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Evaluating Overactive Bladder Symptoms with a Bladder Diary

A bladder diary, also known as a voiding diary, is indispensable to urologists for the evaluation of symptoms and causes associated with overactive bladder. A bladder diary is kept by the patient over the course of three to seven days, and allows the healthcare provider to evaluate the patient’s bladder function based on fluid intake and output. The diary captures how much fluid the patient is taking in during the day, how frequently the patient is urinating both day and night, if there are leaking accidents, and how much urine was lost.

Completing a bladder diary is a simple process. The patient begins their diary when they wake up each morning, and continues making notes throughout the day. At Urology Austin, the diary consists of three sections: fluids, urination, and accidents.

Bladder diary – fluids

Each time a fluid is consumed, the patient will indicate this by date, time, what type of fluid was consumed, and how much of each fluid. Fortunately, most containers list the serving size and the ounces in each serving.

Bladder diary – urination

Equally important is capturing information on urination during the day and night. Oftentimes, the healthcare provider will recommend the use of a special collection container which can help to measure urine amounts. This section of the diary will capture the time of urination, how much urine was released (small, medium, or large amount), and if the patient felt a strong urge prior to urination.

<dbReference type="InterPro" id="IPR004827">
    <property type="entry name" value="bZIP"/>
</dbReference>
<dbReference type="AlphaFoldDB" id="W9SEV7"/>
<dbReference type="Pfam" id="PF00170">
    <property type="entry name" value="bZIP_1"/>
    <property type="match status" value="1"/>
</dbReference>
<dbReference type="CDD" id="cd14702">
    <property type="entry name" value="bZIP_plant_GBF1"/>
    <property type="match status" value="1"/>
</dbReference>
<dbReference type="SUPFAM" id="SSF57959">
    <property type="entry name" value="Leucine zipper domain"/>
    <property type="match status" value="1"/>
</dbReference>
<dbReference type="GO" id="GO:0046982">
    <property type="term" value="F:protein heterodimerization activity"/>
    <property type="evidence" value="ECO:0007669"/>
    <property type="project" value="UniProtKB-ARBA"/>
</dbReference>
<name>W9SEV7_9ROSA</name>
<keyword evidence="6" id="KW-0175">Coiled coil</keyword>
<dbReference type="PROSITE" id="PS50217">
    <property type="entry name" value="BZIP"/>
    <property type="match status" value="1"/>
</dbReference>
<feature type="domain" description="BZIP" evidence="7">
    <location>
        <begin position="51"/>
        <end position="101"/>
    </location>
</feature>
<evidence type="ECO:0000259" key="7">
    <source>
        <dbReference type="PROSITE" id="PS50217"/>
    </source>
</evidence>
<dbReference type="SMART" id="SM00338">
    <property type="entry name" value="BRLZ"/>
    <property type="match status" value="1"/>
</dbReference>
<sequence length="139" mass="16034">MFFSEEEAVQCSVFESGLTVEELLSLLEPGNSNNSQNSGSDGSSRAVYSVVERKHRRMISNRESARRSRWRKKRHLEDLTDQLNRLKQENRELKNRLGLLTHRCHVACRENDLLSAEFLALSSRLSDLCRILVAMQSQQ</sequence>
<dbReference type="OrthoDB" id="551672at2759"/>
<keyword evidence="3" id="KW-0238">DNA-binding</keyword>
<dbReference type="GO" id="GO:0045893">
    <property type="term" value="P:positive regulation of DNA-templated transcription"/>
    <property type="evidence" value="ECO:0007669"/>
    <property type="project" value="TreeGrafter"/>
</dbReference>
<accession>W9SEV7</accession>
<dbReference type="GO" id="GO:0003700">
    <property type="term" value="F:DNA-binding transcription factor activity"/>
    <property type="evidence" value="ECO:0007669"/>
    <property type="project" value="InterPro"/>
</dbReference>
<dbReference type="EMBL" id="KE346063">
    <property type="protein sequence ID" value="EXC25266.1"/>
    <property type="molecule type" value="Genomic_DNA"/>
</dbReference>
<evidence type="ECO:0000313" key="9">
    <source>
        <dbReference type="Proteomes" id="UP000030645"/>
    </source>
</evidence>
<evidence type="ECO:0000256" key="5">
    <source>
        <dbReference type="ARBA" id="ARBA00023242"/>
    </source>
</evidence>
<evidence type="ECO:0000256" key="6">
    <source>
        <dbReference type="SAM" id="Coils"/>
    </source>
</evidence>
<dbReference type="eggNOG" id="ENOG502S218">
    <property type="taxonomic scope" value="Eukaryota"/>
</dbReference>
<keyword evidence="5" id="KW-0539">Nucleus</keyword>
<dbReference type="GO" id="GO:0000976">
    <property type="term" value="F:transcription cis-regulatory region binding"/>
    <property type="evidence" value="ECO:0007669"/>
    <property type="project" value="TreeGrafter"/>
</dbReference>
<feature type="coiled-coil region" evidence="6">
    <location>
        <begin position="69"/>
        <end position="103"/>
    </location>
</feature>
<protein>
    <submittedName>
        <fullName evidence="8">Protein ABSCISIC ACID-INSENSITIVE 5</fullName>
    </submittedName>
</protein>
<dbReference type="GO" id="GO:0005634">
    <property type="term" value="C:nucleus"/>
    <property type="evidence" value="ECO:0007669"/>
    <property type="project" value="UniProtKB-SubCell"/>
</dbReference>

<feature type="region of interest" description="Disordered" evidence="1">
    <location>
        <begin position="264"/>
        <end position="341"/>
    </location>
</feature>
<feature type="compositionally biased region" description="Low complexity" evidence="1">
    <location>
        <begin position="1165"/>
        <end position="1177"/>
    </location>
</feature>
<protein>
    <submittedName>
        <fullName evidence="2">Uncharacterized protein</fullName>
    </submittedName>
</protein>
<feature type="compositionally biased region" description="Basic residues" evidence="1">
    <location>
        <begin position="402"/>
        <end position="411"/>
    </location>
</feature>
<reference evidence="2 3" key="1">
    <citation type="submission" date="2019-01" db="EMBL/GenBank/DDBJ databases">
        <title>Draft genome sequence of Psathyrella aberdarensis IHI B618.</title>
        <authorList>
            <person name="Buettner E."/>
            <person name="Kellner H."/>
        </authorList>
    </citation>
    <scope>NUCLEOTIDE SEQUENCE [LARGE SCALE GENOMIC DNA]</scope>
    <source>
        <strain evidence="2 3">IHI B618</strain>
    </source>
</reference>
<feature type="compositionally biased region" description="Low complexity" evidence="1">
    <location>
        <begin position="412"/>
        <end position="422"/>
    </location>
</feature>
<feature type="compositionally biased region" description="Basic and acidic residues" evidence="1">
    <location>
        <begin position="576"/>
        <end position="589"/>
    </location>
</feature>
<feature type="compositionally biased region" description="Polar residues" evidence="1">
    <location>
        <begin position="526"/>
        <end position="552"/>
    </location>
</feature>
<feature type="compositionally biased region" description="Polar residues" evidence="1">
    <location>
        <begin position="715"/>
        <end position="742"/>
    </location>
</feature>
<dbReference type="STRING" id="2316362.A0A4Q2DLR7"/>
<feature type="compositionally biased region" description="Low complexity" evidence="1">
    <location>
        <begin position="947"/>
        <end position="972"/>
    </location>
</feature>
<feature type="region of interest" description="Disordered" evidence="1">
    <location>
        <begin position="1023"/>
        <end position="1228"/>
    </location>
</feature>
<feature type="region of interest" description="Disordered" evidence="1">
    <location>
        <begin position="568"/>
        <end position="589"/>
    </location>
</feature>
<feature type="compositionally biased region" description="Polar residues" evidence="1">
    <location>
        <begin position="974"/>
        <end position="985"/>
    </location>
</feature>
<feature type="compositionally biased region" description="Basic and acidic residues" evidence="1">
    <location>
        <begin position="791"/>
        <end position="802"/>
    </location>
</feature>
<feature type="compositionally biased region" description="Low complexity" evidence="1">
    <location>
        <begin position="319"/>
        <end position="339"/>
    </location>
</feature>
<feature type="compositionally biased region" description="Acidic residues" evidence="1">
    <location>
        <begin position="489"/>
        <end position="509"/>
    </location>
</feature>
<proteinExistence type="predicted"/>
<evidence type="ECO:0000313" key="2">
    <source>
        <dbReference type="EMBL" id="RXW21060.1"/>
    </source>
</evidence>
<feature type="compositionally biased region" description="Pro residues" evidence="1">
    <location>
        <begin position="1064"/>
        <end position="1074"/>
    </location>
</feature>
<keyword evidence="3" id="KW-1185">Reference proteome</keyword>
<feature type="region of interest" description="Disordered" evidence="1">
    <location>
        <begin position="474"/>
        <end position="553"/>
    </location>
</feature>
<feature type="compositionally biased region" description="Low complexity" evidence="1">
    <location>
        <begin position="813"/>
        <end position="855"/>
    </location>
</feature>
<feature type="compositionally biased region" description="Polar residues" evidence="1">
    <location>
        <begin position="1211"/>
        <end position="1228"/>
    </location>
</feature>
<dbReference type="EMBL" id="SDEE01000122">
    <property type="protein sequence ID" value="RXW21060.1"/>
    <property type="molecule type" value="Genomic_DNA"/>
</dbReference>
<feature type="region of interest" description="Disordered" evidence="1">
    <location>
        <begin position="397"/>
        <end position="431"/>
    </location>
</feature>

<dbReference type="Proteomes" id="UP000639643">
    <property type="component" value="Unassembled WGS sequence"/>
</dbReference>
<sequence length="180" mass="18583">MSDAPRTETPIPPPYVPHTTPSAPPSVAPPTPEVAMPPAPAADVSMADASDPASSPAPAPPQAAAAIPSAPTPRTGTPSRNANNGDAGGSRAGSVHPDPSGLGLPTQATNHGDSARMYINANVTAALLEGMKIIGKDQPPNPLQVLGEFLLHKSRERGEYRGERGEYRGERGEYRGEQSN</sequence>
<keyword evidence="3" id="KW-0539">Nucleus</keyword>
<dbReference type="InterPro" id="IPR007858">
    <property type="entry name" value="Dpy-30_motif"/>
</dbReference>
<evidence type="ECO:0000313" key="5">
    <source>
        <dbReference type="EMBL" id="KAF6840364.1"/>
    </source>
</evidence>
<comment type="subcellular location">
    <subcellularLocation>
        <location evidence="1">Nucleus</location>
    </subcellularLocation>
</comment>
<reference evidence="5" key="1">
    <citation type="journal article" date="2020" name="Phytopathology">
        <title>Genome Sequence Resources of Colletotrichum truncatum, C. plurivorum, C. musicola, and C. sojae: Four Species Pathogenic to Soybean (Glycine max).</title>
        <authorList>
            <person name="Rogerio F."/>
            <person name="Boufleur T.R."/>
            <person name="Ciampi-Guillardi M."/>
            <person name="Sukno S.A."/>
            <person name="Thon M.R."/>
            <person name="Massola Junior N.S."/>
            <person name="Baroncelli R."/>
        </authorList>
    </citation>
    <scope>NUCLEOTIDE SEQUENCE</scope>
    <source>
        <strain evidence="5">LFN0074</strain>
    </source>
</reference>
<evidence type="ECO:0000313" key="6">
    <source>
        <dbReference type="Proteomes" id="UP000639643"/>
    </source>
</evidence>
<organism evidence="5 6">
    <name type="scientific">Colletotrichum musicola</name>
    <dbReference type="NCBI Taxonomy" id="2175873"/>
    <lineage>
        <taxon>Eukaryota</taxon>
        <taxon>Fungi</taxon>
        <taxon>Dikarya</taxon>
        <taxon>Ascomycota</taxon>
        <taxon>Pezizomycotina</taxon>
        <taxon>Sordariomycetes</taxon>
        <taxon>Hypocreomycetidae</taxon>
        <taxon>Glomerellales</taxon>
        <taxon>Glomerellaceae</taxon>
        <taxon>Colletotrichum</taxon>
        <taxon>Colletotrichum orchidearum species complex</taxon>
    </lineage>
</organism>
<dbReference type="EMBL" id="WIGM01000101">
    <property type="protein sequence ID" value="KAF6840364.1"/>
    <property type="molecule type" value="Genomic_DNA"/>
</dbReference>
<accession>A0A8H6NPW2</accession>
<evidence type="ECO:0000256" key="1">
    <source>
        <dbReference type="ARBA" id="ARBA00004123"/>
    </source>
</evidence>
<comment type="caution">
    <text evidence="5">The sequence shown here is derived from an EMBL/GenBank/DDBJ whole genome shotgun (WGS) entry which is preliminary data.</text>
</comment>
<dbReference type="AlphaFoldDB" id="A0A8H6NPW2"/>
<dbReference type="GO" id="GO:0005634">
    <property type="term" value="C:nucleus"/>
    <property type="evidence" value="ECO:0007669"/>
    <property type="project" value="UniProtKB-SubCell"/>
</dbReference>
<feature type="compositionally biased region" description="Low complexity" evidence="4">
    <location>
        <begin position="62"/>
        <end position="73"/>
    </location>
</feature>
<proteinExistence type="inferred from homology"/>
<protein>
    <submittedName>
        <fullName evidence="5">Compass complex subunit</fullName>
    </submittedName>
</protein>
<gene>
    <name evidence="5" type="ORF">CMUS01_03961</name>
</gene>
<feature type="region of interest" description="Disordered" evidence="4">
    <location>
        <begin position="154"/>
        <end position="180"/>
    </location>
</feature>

Bladder diary – accidents

It’s also valuable for the healthcare provider to know if the patient had any wetting accidents while keeping their bladder diary. The diary will capture whether the patient had a wetting accident, when it happened, how much urine was lost (small, medium, or large amount), and what the patient was doing when leakage occurred. Unfortunately, an overactive bladder can disrupt many daily and social activities that are important to the patient. In addition, overactive bladder symptoms may keep patients from participating in activities that they enjoy.

By recording wetting accidents, the provider can determine if there is a pattern or trigger associated with the leakage. For instance, was the leakage due to a specific activity such as exercise, lifting, sneezing, coughing, or laughing. These types of triggers may point to stress incontinence.

If you are experiencing overactive bladder, urinary frequency, urgency, or wetting accidents, contact Urology Austin to schedule an appointment.

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